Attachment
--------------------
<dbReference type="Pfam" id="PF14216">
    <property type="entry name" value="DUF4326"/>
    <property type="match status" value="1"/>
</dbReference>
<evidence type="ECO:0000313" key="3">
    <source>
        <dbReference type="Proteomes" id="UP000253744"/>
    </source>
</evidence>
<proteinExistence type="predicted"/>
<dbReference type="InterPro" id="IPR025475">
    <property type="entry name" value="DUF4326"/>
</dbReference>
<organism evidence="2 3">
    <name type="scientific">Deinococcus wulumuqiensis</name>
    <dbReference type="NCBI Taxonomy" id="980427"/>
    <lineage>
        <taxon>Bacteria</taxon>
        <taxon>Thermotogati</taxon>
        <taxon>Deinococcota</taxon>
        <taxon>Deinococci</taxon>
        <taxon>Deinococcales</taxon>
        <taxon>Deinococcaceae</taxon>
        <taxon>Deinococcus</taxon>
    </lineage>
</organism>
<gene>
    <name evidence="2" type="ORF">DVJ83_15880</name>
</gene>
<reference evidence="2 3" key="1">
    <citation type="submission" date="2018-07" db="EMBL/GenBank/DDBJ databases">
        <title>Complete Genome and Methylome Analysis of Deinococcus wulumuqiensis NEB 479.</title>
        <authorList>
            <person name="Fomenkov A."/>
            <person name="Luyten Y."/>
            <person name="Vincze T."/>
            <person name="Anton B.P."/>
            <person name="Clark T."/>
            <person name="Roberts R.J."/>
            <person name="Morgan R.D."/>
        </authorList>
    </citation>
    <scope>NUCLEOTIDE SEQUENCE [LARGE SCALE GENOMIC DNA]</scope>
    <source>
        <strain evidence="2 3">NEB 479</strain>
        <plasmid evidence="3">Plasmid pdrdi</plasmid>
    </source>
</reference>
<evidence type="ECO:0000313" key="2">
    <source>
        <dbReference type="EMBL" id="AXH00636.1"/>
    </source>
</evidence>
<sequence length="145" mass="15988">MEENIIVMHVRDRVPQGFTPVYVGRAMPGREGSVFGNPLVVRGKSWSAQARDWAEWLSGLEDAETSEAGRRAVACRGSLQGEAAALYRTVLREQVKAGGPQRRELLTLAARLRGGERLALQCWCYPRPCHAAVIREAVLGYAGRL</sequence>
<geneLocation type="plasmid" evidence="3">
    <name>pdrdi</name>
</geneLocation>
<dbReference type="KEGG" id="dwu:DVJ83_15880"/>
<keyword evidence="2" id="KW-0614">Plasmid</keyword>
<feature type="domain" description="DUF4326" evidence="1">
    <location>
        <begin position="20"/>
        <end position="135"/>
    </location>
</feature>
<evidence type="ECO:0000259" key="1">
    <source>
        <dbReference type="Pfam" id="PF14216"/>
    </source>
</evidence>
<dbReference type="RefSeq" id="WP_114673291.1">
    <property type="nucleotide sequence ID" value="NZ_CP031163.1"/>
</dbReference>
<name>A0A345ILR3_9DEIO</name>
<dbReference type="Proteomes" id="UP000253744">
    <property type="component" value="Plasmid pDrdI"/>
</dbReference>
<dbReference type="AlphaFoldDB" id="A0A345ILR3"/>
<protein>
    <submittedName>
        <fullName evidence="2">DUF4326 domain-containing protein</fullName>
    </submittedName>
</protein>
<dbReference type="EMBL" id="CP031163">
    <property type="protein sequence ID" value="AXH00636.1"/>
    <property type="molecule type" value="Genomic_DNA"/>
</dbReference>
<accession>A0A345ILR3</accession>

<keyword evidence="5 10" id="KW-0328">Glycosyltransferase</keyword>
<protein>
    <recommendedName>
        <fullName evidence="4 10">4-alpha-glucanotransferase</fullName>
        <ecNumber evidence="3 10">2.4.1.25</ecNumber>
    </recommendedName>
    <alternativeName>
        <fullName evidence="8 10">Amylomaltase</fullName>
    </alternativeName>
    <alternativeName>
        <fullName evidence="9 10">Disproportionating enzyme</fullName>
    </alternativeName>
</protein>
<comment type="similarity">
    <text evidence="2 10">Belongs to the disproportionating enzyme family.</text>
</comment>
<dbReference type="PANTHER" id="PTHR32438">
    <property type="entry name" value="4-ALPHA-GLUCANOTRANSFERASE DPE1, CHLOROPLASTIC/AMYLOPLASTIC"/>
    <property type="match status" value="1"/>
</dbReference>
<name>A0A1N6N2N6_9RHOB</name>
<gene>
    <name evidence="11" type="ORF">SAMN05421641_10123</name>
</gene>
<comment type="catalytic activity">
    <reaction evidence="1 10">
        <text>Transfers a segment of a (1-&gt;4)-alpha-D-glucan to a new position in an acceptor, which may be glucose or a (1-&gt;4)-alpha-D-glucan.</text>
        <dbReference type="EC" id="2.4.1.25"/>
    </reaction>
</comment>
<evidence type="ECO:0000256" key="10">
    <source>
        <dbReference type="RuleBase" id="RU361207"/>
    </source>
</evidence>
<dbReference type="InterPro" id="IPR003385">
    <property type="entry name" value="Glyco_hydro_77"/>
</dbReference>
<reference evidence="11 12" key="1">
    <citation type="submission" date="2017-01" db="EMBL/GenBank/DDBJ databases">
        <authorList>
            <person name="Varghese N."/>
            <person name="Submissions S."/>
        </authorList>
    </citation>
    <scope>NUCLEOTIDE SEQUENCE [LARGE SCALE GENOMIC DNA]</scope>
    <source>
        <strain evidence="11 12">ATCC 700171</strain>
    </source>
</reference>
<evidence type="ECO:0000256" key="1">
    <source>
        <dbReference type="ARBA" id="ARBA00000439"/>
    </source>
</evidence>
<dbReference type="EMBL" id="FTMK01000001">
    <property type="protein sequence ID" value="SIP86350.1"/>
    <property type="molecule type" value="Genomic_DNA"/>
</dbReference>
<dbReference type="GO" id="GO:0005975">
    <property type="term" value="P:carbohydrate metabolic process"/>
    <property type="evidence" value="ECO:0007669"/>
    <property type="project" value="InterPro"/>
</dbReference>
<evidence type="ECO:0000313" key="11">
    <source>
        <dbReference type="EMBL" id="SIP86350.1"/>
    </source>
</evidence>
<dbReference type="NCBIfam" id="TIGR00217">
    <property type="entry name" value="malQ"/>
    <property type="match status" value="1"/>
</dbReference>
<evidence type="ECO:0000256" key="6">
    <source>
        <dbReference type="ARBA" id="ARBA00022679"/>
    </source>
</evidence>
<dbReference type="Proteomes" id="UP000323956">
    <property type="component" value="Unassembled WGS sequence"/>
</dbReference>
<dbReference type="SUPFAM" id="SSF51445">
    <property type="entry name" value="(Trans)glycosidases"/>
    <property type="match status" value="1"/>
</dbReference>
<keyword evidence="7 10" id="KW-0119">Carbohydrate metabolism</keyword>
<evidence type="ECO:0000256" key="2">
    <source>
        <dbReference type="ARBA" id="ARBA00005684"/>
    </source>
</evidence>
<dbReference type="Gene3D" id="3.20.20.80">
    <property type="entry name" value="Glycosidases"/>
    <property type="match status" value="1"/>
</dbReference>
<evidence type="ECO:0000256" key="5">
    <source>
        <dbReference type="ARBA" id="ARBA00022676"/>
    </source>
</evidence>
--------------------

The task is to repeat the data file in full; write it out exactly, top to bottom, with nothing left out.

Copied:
<dbReference type="Pfam" id="PF14216">
    <property type="entry name" value="DUF4326"/>
    <property type="match status" value="1"/>
</dbReference>
<evidence type="ECO:0000313" key="3">
    <source>
        <dbReference type="Proteomes" id="UP000253744"/>
    </source>
</evidence>
<proteinExistence type="predicted"/>
<dbReference type="InterPro" id="IPR025475">
    <property type="entry name" value="DUF4326"/>
</dbReference>
<organism evidence="2 3">
    <name type="scientific">Deinococcus wulumuqiensis</name>
    <dbReference type="NCBI Taxonomy" id="980427"/>
    <lineage>
        <taxon>Bacteria</taxon>
        <taxon>Thermotogati</taxon>
        <taxon>Deinococcota</taxon>
        <taxon>Deinococci</taxon>
        <taxon>Deinococcales</taxon>
        <taxon>Deinococcaceae</taxon>
        <taxon>Deinococcus</taxon>
    </lineage>
</organism>
<gene>
    <name evidence="2" type="ORF">DVJ83_15880</name>
</gene>
<reference evidence="2 3" key="1">
    <citation type="submission" date="2018-07" db="EMBL/GenBank/DDBJ databases">
        <title>Complete Genome and Methylome Analysis of Deinococcus wulumuqiensis NEB 479.</title>
        <authorList>
            <person name="Fomenkov A."/>
            <person name="Luyten Y."/>
            <person name="Vincze T."/>
            <person name="Anton B.P."/>
            <person name="Clark T."/>
            <person name="Roberts R.J."/>
            <person name="Morgan R.D."/>
        </authorList>
    </citation>
    <scope>NUCLEOTIDE SEQUENCE [LARGE SCALE GENOMIC DNA]</scope>
    <source>
        <strain evidence="2 3">NEB 479</strain>
        <plasmid evidence="3">Plasmid pdrdi</plasmid>
    </source>
</reference>
<evidence type="ECO:0000313" key="2">
    <source>
        <dbReference type="EMBL" id="AXH00636.1"/>
    </source>
</evidence>
<sequence length="145" mass="15988">MEENIIVMHVRDRVPQGFTPVYVGRAMPGREGSVFGNPLVVRGKSWSAQARDWAEWLSGLEDAETSEAGRRAVACRGSLQGEAAALYRTVLREQVKAGGPQRRELLTLAARLRGGERLALQCWCYPRPCHAAVIREAVLGYAGRL</sequence>
<geneLocation type="plasmid" evidence="3">
    <name>pdrdi</name>
</geneLocation>
<dbReference type="KEGG" id="dwu:DVJ83_15880"/>
<keyword evidence="2" id="KW-0614">Plasmid</keyword>
<feature type="domain" description="DUF4326" evidence="1">
    <location>
        <begin position="20"/>
        <end position="135"/>
    </location>
</feature>
<evidence type="ECO:0000259" key="1">
    <source>
        <dbReference type="Pfam" id="PF14216"/>
    </source>
</evidence>
<dbReference type="RefSeq" id="WP_114673291.1">
    <property type="nucleotide sequence ID" value="NZ_CP031163.1"/>
</dbReference>
<name>A0A345ILR3_9DEIO</name>
<dbReference type="Proteomes" id="UP000253744">
    <property type="component" value="Plasmid pDrdI"/>
</dbReference>
<dbReference type="AlphaFoldDB" id="A0A345ILR3"/>
<protein>
    <submittedName>
        <fullName evidence="2">DUF4326 domain-containing protein</fullName>
    </submittedName>
</protein>
<dbReference type="EMBL" id="CP031163">
    <property type="protein sequence ID" value="AXH00636.1"/>
    <property type="molecule type" value="Genomic_DNA"/>
</dbReference>
<accession>A0A345ILR3</accession>

<keyword evidence="5 10" id="KW-0328">Glycosyltransferase</keyword>
<protein>
    <recommendedName>
        <fullName evidence="4 10">4-alpha-glucanotransferase</fullName>
        <ecNumber evidence="3 10">2.4.1.25</ecNumber>
    </recommendedName>
    <alternativeName>
        <fullName evidence="8 10">Amylomaltase</fullName>
    </alternativeName>
    <alternativeName>
        <fullName evidence="9 10">Disproportionating enzyme</fullName>
    </alternativeName>
</protein>
<comment type="similarity">
    <text evidence="2 10">Belongs to the disproportionating enzyme family.</text>
</comment>
<dbReference type="PANTHER" id="PTHR32438">
    <property type="entry name" value="4-ALPHA-GLUCANOTRANSFERASE DPE1, CHLOROPLASTIC/AMYLOPLASTIC"/>
    <property type="match status" value="1"/>
</dbReference>
<name>A0A1N6N2N6_9RHOB</name>
<gene>
    <name evidence="11" type="ORF">SAMN05421641_10123</name>
</gene>
<comment type="catalytic activity">
    <reaction evidence="1 10">
        <text>Transfers a segment of a (1-&gt;4)-alpha-D-glucan to a new position in an acceptor, which may be glucose or a (1-&gt;4)-alpha-D-glucan.</text>
        <dbReference type="EC" id="2.4.1.25"/>
    </reaction>
</comment>
<evidence type="ECO:0000256" key="10">
    <source>
        <dbReference type="RuleBase" id="RU361207"/>
    </source>
</evidence>
<dbReference type="InterPro" id="IPR003385">
    <property type="entry name" value="Glyco_hydro_77"/>
</dbReference>
<reference evidence="11 12" key="1">
    <citation type="submission" date="2017-01" db="EMBL/GenBank/DDBJ databases">
        <authorList>
            <person name="Varghese N."/>
            <person name="Submissions S."/>
        </authorList>
    </citation>
    <scope>NUCLEOTIDE SEQUENCE [LARGE SCALE GENOMIC DNA]</scope>
    <source>
        <strain evidence="11 12">ATCC 700171</strain>
    </source>
</reference>
<evidence type="ECO:0000256" key="1">
    <source>
        <dbReference type="ARBA" id="ARBA00000439"/>
    </source>
</evidence>
<dbReference type="EMBL" id="FTMK01000001">
    <property type="protein sequence ID" value="SIP86350.1"/>
    <property type="molecule type" value="Genomic_DNA"/>
</dbReference>
<dbReference type="GO" id="GO:0005975">
    <property type="term" value="P:carbohydrate metabolic process"/>
    <property type="evidence" value="ECO:0007669"/>
    <property type="project" value="InterPro"/>
</dbReference>
<evidence type="ECO:0000313" key="11">
    <source>
        <dbReference type="EMBL" id="SIP86350.1"/>
    </source>
</evidence>
<dbReference type="NCBIfam" id="TIGR00217">
    <property type="entry name" value="malQ"/>
    <property type="match status" value="1"/>
</dbReference>
<evidence type="ECO:0000256" key="6">
    <source>
        <dbReference type="ARBA" id="ARBA00022679"/>
    </source>
</evidence>
<dbReference type="Proteomes" id="UP000323956">
    <property type="component" value="Unassembled WGS sequence"/>
</dbReference>
<dbReference type="SUPFAM" id="SSF51445">
    <property type="entry name" value="(Trans)glycosidases"/>
    <property type="match status" value="1"/>
</dbReference>
<keyword evidence="7 10" id="KW-0119">Carbohydrate metabolism</keyword>
<evidence type="ECO:0000256" key="2">
    <source>
        <dbReference type="ARBA" id="ARBA00005684"/>
    </source>
</evidence>
<dbReference type="Gene3D" id="3.20.20.80">
    <property type="entry name" value="Glycosidases"/>
    <property type="match status" value="1"/>
</dbReference>
<evidence type="ECO:0000256" key="5">
    <source>
        <dbReference type="ARBA" id="ARBA00022676"/>
    </source>
</evidence>